Sir John Lavery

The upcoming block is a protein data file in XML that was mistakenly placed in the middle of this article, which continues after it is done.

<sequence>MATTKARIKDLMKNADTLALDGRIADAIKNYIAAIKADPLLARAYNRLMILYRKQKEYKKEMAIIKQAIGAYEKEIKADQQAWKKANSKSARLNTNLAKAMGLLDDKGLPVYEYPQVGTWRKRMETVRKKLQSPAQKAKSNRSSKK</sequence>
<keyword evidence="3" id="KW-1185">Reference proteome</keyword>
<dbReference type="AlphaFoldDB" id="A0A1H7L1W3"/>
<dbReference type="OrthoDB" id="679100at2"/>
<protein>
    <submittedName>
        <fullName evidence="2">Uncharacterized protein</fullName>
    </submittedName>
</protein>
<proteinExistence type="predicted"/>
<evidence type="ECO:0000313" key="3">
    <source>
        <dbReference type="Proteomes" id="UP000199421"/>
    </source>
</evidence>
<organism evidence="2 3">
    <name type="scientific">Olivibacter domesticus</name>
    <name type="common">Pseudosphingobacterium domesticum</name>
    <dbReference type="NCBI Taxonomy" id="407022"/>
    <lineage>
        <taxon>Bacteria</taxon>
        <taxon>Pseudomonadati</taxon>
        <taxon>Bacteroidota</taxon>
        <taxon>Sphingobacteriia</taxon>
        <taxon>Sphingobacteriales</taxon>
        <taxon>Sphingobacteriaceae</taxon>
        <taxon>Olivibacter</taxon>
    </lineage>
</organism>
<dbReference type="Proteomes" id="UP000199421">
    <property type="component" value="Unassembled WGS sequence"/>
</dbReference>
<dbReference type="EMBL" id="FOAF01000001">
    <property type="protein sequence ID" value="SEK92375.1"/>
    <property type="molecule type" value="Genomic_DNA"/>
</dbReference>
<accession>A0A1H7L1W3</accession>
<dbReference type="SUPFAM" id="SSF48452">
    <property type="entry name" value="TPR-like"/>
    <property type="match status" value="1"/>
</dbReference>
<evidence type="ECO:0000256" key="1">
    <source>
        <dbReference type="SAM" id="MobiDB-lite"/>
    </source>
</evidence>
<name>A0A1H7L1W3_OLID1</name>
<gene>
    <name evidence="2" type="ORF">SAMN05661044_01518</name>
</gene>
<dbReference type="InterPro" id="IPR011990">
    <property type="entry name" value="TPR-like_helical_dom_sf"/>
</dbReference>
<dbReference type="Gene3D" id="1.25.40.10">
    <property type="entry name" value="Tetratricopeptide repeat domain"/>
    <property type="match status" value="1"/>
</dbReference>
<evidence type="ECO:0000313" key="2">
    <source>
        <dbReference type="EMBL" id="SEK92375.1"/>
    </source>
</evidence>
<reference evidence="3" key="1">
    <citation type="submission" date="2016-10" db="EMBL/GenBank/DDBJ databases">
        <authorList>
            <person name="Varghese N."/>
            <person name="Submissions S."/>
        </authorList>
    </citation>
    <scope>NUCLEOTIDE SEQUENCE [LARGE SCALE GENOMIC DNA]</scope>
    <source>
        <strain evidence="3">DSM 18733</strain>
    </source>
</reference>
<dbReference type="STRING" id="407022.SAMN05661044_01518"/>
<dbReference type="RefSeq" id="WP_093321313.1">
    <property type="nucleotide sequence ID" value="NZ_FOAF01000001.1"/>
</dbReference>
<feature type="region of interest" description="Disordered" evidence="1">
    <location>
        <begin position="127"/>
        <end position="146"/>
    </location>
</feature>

Sir John Lavery (20 March 1856 – 10 January 1941) was born in Belfast. He endured very poor conditions as a very young child. His father decided to emigrate alone and call for his wife and children later, so as to better their lot, but tragically died along with 386 other passengers when their vessel the Pomona went down off the coast of Wexford. The young Lavery was adopted by his uncle Richard Lavery when his father died. Detesting arithmetic he skipped school and took a job as a retoucher in a studio. This was the beginning of his astounding artistic career. In the 1870s he attended the Haldane Academy in Glasgow. He travelled to Paris in the early 1880s to study at the Académie Julian. He also spent time at the artist’s colony Grez-sur-Loing where he became friends with fellow Irish artist Frank O’Meara. After his time in Paris he returned to Glasgow and became part of the movement of realism and naturalism in painting which is associated with the Glasgow school. He is numbered among what are now referred to as the Glasgow Boys along with Alexander Mann and James Guthrie to name a few. In 1888 Queen Victoria made a state visit to Scotland to attend the Glasgow International Exhibition, this was the greatest exhibition of its kind outside of London at the time. The Exhibition was held in part to raise funds to build the new Art Gallery and Museum at Kelvingrove which opened in 1901. lavery won the commission to record this momentous occasion and spent two years on the large work. The painting is composed and executed in such a way that all 253 people can be seen clearly. This launched his career as a society painter and he moved to London soon after. There he became friends with James McNeill Whistler who would be an influence on him.